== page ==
How to report sexual assault

The first few semesters in college are exciting. Most of us are fresh out of high school or have never been to an institution of higher education; this may be the first time many of us have been on our own, so the possibilities seem endless. However, there is also a dark side to college. The first five to 10 weeks of school are known as the “Red Zone.” This is a period of increased risk for sexual assault. According to the Rape and Incest National Network “more than 50 percent of college sexual assaults occur in either August, September, October or November.”

While reporting can be distressing, there are certain actions a university can take to ensure you have equal access to an education. UVU is committed to “Stopping sexual assault by creating a community intolerant of sexual violence and harassment,” said Melissa Frost, director of the office of equal opportunity, affirmative action and Title IX. “Being assaulted can create a host of practical and emotional consequences. While you may want to talk to someone you trust, such as a friend or family member, there are also campus resources available.”

If you, or someone you know is assaulted while in college, here are some tips on how to report.

First, it is important to know who to report to at the university. Any faculty, staff or student employee who hears of sexual misconduct is required by law to report the incident to the Title IX office. If you do not want to tell your story more than once you may report directly to Frost, or a counselor. Also, it is helpful to write down the details of the incident in an official statement that you can give to questioning parties, especially if you wish to pursue university sanctions or police action.

Once you have made the report, Frost and other faculty will work with you to ensure you are able to continue your education. They can help you with academic support like deadline extensions and withdrawing from some classes with little to no penalty, or they can refer you to other campus services for help.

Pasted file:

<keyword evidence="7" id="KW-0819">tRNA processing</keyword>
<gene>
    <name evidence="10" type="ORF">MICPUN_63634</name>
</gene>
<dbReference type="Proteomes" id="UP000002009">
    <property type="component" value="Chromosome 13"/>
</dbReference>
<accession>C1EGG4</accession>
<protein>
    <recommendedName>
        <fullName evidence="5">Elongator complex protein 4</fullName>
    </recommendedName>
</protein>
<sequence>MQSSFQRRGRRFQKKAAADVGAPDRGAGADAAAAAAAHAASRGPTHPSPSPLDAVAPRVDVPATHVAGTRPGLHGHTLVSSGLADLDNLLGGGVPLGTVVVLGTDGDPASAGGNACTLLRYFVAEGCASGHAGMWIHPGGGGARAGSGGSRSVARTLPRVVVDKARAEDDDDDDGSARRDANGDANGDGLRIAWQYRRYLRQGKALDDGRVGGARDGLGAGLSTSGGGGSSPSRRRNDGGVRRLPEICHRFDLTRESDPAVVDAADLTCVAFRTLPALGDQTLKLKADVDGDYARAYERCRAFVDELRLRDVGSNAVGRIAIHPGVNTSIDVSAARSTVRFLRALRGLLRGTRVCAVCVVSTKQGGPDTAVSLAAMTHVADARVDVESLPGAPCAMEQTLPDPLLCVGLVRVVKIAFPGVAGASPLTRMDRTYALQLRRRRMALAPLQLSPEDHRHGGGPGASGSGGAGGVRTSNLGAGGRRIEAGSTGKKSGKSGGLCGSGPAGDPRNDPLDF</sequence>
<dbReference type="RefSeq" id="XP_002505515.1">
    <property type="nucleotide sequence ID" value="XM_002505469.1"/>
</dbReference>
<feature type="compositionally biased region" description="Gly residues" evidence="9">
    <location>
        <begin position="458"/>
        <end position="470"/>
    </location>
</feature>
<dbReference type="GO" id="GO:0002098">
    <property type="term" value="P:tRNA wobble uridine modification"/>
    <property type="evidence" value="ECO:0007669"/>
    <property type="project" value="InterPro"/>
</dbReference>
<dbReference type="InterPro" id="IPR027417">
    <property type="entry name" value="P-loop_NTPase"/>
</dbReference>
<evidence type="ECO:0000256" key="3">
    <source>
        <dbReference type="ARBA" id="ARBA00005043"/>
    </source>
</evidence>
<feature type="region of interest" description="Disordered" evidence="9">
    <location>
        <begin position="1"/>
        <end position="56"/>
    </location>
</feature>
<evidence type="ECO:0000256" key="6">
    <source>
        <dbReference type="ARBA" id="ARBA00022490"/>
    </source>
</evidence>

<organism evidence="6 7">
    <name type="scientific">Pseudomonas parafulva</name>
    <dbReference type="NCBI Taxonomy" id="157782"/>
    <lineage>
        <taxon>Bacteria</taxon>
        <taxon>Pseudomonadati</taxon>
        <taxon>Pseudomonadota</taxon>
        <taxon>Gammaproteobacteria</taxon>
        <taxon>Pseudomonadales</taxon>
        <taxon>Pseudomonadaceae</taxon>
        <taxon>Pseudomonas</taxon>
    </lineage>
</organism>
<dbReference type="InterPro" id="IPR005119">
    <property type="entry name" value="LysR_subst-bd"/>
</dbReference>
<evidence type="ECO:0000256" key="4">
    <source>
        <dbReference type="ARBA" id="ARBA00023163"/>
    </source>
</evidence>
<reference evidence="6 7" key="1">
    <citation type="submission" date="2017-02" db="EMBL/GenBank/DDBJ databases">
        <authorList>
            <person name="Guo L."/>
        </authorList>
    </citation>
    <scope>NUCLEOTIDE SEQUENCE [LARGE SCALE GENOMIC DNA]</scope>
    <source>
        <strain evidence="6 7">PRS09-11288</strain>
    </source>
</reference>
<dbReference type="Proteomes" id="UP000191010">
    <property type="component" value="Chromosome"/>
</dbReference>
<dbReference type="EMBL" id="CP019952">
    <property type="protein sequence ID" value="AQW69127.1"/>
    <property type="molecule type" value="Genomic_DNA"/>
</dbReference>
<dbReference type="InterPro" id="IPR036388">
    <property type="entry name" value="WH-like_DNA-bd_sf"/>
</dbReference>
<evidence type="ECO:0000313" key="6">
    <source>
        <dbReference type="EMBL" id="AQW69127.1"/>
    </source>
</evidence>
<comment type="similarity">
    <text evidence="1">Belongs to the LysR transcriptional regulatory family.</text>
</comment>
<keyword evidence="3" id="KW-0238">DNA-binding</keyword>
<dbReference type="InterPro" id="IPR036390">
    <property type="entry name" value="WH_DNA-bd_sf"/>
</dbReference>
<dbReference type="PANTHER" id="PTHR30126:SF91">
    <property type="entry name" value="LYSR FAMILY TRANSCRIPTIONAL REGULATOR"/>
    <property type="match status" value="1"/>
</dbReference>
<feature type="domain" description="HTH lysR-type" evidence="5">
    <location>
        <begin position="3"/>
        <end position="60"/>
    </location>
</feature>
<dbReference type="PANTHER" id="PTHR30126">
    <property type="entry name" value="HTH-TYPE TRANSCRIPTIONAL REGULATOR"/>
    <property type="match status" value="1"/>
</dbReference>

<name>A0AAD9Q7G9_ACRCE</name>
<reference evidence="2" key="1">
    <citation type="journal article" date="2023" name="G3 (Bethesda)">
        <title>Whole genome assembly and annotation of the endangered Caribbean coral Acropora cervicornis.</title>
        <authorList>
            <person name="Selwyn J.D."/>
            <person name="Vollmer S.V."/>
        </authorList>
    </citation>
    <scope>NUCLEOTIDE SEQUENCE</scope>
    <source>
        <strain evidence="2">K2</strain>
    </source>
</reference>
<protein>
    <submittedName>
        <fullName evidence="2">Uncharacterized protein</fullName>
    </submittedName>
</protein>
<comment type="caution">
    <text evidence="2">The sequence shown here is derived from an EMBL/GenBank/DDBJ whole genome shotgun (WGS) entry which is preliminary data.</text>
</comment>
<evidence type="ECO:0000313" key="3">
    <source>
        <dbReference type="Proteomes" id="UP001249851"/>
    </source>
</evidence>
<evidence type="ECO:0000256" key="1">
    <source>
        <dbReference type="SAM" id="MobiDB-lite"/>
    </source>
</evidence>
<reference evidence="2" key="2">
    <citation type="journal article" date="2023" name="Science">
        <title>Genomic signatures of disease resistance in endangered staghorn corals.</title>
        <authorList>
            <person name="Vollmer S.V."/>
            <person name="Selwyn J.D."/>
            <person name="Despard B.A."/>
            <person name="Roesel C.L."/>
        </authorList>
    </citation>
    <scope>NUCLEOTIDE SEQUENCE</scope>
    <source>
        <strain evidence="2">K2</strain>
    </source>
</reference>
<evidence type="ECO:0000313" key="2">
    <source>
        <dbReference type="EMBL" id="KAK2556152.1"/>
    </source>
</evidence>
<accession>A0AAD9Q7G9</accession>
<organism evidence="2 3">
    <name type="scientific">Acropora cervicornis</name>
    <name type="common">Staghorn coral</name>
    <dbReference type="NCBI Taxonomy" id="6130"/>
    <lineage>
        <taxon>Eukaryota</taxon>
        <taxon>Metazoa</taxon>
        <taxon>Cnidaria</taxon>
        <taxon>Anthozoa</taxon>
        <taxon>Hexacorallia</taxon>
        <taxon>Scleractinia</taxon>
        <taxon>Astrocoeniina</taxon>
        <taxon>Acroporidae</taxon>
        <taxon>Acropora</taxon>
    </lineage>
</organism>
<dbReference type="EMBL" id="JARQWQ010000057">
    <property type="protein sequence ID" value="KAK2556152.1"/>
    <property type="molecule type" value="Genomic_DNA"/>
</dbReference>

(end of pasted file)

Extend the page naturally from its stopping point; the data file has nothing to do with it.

The Student Life and Wellness Center has a medical and counseling clinic where students may receive care. It provides cheap, confidential support for students in crisis, or students who simply need counseling. Beware that there is usually a waitlist for counseling, however, tell the receptionist that you are “in crisis” and they will ensure you are seen immediately.

“UVU’s Student Health Services provides free and strictly confidential counseling to students which can be an extremely important part of the healing process. Reports made only to a clinician in student health services are confidential and not reported to the Title IX coordinator,” Frost said. “Student health services provides information regarding options to report to police, report to Title IX and about other help and support available.”

If you wish to report to police, there are some steps that should be taken to ensure evidence is properly preserved. First, get to a safe place as soon as possible. Try to preserve all the physical evidence: don’t bathe, don’t brush your teeth, and save the clothing you were wearing in a paper bag. If it occurred in your home, leave everything as it is. Evidence can be collected up to five days after the assault, but the sooner it is collected, the better. Reporting to the police is useful if you decide to press charges, but it is not your only option. Having a “Code R” medical exam at the Merril Gappmayer Clinic does not require filing criminal charges, but helps preserve evidence until you decide what to do. It also helps with issues like possible pregnancy or STDs. Do not be afraid to seek medical attention. Knowing your options can help you.

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If you or anyone you know has been a victim of sexual assault, call Student Health Services at 801-863-8876 for crisis counseling or the National Sexual Assault Hotline at 800-656-4673.

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